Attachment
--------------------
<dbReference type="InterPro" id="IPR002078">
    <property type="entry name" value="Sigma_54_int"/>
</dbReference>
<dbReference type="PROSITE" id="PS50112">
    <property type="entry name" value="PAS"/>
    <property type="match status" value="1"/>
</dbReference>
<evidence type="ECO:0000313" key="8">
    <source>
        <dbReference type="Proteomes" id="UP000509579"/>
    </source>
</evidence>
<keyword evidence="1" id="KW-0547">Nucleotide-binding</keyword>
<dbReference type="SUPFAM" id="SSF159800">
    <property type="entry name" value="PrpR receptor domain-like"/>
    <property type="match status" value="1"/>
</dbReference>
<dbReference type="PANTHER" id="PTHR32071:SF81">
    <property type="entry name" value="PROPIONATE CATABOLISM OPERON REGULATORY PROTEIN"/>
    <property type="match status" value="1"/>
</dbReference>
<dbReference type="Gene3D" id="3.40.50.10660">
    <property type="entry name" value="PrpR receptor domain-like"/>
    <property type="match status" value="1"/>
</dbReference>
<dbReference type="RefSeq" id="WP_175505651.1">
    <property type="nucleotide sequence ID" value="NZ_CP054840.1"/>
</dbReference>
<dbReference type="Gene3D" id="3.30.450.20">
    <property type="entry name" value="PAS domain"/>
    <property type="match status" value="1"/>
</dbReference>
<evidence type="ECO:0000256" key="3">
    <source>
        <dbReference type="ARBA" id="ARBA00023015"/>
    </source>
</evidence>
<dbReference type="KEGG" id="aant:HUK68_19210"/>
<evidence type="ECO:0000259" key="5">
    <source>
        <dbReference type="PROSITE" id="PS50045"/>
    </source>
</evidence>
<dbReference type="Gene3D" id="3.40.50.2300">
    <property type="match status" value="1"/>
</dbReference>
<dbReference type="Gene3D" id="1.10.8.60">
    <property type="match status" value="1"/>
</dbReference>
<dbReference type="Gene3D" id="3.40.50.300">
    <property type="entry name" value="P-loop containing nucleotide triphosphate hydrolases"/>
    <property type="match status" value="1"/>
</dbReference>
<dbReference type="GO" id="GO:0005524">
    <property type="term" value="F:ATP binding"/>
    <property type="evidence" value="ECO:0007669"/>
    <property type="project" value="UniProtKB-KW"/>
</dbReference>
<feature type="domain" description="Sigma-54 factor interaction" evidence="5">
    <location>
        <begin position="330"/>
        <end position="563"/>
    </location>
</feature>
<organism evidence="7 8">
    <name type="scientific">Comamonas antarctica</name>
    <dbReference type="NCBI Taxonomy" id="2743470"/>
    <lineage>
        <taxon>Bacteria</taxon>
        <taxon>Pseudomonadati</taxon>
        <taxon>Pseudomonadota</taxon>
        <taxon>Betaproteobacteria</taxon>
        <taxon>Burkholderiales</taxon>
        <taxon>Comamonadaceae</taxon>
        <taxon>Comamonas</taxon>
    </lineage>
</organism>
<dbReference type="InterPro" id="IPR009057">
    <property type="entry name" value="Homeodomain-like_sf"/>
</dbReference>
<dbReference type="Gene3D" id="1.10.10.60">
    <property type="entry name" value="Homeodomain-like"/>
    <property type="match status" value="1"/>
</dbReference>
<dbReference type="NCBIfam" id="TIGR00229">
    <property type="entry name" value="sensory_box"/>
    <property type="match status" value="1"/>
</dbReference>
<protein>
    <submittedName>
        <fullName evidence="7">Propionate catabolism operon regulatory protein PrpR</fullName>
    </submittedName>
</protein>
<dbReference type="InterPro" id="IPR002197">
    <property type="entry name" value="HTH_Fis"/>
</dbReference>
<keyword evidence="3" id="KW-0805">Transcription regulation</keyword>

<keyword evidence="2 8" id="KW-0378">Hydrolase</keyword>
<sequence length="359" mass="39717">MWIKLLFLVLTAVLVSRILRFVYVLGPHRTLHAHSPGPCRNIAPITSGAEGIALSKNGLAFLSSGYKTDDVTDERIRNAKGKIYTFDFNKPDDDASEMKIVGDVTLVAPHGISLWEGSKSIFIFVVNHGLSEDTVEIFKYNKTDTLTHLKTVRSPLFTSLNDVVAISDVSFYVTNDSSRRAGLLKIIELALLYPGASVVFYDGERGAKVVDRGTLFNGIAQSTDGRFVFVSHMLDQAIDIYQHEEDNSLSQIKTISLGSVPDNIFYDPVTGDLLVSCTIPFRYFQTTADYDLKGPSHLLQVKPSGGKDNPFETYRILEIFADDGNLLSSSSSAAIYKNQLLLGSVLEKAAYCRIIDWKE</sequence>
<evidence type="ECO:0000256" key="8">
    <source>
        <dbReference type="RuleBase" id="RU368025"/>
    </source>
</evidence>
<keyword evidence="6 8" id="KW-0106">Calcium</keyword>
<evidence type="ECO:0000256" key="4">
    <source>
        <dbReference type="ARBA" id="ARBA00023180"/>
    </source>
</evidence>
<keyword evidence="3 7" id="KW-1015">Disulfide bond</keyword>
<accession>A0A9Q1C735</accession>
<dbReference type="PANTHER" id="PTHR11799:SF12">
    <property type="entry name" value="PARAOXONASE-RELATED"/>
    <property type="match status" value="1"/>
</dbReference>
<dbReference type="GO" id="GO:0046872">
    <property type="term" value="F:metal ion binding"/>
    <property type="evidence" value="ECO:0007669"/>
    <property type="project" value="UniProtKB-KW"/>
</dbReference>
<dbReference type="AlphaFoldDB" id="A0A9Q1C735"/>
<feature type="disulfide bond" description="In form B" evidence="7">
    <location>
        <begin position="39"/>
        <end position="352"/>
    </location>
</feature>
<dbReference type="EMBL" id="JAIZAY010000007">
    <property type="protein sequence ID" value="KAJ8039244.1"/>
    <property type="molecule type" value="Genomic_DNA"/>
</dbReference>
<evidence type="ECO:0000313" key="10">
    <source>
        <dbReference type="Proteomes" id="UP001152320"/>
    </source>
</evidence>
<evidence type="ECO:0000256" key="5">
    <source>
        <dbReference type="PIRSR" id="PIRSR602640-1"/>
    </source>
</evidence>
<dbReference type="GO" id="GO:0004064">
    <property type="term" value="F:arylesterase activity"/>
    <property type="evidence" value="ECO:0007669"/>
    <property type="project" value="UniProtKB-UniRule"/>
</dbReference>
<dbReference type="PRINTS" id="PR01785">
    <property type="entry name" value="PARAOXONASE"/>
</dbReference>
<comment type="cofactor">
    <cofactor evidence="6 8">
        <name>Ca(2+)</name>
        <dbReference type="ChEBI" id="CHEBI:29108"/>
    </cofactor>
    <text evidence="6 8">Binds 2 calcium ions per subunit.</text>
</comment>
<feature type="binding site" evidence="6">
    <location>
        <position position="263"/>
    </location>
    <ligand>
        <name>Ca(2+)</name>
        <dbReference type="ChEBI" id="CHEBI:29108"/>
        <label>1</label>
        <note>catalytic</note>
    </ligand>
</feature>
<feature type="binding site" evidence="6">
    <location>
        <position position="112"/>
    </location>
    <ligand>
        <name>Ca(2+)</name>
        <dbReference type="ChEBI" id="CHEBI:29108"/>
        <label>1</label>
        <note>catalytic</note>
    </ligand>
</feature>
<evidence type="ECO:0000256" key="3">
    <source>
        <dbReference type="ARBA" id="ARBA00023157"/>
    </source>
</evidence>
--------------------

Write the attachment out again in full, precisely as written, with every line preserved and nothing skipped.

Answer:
<dbReference type="InterPro" id="IPR002078">
    <property type="entry name" value="Sigma_54_int"/>
</dbReference>
<dbReference type="PROSITE" id="PS50112">
    <property type="entry name" value="PAS"/>
    <property type="match status" value="1"/>
</dbReference>
<evidence type="ECO:0000313" key="8">
    <source>
        <dbReference type="Proteomes" id="UP000509579"/>
    </source>
</evidence>
<keyword evidence="1" id="KW-0547">Nucleotide-binding</keyword>
<dbReference type="SUPFAM" id="SSF159800">
    <property type="entry name" value="PrpR receptor domain-like"/>
    <property type="match status" value="1"/>
</dbReference>
<dbReference type="PANTHER" id="PTHR32071:SF81">
    <property type="entry name" value="PROPIONATE CATABOLISM OPERON REGULATORY PROTEIN"/>
    <property type="match status" value="1"/>
</dbReference>
<dbReference type="Gene3D" id="3.40.50.10660">
    <property type="entry name" value="PrpR receptor domain-like"/>
    <property type="match status" value="1"/>
</dbReference>
<dbReference type="RefSeq" id="WP_175505651.1">
    <property type="nucleotide sequence ID" value="NZ_CP054840.1"/>
</dbReference>
<dbReference type="Gene3D" id="3.30.450.20">
    <property type="entry name" value="PAS domain"/>
    <property type="match status" value="1"/>
</dbReference>
<evidence type="ECO:0000256" key="3">
    <source>
        <dbReference type="ARBA" id="ARBA00023015"/>
    </source>
</evidence>
<dbReference type="KEGG" id="aant:HUK68_19210"/>
<evidence type="ECO:0000259" key="5">
    <source>
        <dbReference type="PROSITE" id="PS50045"/>
    </source>
</evidence>
<dbReference type="Gene3D" id="3.40.50.2300">
    <property type="match status" value="1"/>
</dbReference>
<dbReference type="Gene3D" id="1.10.8.60">
    <property type="match status" value="1"/>
</dbReference>
<dbReference type="Gene3D" id="3.40.50.300">
    <property type="entry name" value="P-loop containing nucleotide triphosphate hydrolases"/>
    <property type="match status" value="1"/>
</dbReference>
<dbReference type="GO" id="GO:0005524">
    <property type="term" value="F:ATP binding"/>
    <property type="evidence" value="ECO:0007669"/>
    <property type="project" value="UniProtKB-KW"/>
</dbReference>
<feature type="domain" description="Sigma-54 factor interaction" evidence="5">
    <location>
        <begin position="330"/>
        <end position="563"/>
    </location>
</feature>
<organism evidence="7 8">
    <name type="scientific">Comamonas antarctica</name>
    <dbReference type="NCBI Taxonomy" id="2743470"/>
    <lineage>
        <taxon>Bacteria</taxon>
        <taxon>Pseudomonadati</taxon>
        <taxon>Pseudomonadota</taxon>
        <taxon>Betaproteobacteria</taxon>
        <taxon>Burkholderiales</taxon>
        <taxon>Comamonadaceae</taxon>
        <taxon>Comamonas</taxon>
    </lineage>
</organism>
<dbReference type="InterPro" id="IPR009057">
    <property type="entry name" value="Homeodomain-like_sf"/>
</dbReference>
<dbReference type="Gene3D" id="1.10.10.60">
    <property type="entry name" value="Homeodomain-like"/>
    <property type="match status" value="1"/>
</dbReference>
<dbReference type="NCBIfam" id="TIGR00229">
    <property type="entry name" value="sensory_box"/>
    <property type="match status" value="1"/>
</dbReference>
<protein>
    <submittedName>
        <fullName evidence="7">Propionate catabolism operon regulatory protein PrpR</fullName>
    </submittedName>
</protein>
<dbReference type="InterPro" id="IPR002197">
    <property type="entry name" value="HTH_Fis"/>
</dbReference>
<keyword evidence="3" id="KW-0805">Transcription regulation</keyword>

<keyword evidence="2 8" id="KW-0378">Hydrolase</keyword>
<sequence length="359" mass="39717">MWIKLLFLVLTAVLVSRILRFVYVLGPHRTLHAHSPGPCRNIAPITSGAEGIALSKNGLAFLSSGYKTDDVTDERIRNAKGKIYTFDFNKPDDDASEMKIVGDVTLVAPHGISLWEGSKSIFIFVVNHGLSEDTVEIFKYNKTDTLTHLKTVRSPLFTSLNDVVAISDVSFYVTNDSSRRAGLLKIIELALLYPGASVVFYDGERGAKVVDRGTLFNGIAQSTDGRFVFVSHMLDQAIDIYQHEEDNSLSQIKTISLGSVPDNIFYDPVTGDLLVSCTIPFRYFQTTADYDLKGPSHLLQVKPSGGKDNPFETYRILEIFADDGNLLSSSSSAAIYKNQLLLGSVLEKAAYCRIIDWKE</sequence>
<evidence type="ECO:0000256" key="8">
    <source>
        <dbReference type="RuleBase" id="RU368025"/>
    </source>
</evidence>
<keyword evidence="6 8" id="KW-0106">Calcium</keyword>
<evidence type="ECO:0000256" key="4">
    <source>
        <dbReference type="ARBA" id="ARBA00023180"/>
    </source>
</evidence>
<keyword evidence="3 7" id="KW-1015">Disulfide bond</keyword>
<accession>A0A9Q1C735</accession>
<dbReference type="PANTHER" id="PTHR11799:SF12">
    <property type="entry name" value="PARAOXONASE-RELATED"/>
    <property type="match status" value="1"/>
</dbReference>
<dbReference type="GO" id="GO:0046872">
    <property type="term" value="F:metal ion binding"/>
    <property type="evidence" value="ECO:0007669"/>
    <property type="project" value="UniProtKB-KW"/>
</dbReference>
<dbReference type="AlphaFoldDB" id="A0A9Q1C735"/>
<feature type="disulfide bond" description="In form B" evidence="7">
    <location>
        <begin position="39"/>
        <end position="352"/>
    </location>
</feature>
<dbReference type="EMBL" id="JAIZAY010000007">
    <property type="protein sequence ID" value="KAJ8039244.1"/>
    <property type="molecule type" value="Genomic_DNA"/>
</dbReference>
<evidence type="ECO:0000313" key="10">
    <source>
        <dbReference type="Proteomes" id="UP001152320"/>
    </source>
</evidence>
<evidence type="ECO:0000256" key="5">
    <source>
        <dbReference type="PIRSR" id="PIRSR602640-1"/>
    </source>
</evidence>
<dbReference type="GO" id="GO:0004064">
    <property type="term" value="F:arylesterase activity"/>
    <property type="evidence" value="ECO:0007669"/>
    <property type="project" value="UniProtKB-UniRule"/>
</dbReference>
<dbReference type="PRINTS" id="PR01785">
    <property type="entry name" value="PARAOXONASE"/>
</dbReference>
<comment type="cofactor">
    <cofactor evidence="6 8">
        <name>Ca(2+)</name>
        <dbReference type="ChEBI" id="CHEBI:29108"/>
    </cofactor>
    <text evidence="6 8">Binds 2 calcium ions per subunit.</text>
</comment>
<feature type="binding site" evidence="6">
    <location>
        <position position="263"/>
    </location>
    <ligand>
        <name>Ca(2+)</name>
        <dbReference type="ChEBI" id="CHEBI:29108"/>
        <label>1</label>
        <note>catalytic</note>
    </ligand>
</feature>
<feature type="binding site" evidence="6">
    <location>
        <position position="112"/>
    </location>
    <ligand>
        <name>Ca(2+)</name>
        <dbReference type="ChEBI" id="CHEBI:29108"/>
        <label>1</label>
        <note>catalytic</note>
    </ligand>
</feature>
<evidence type="ECO:0000256" key="3">
    <source>
        <dbReference type="ARBA" id="ARBA00023157"/>
    </source>
</evidence>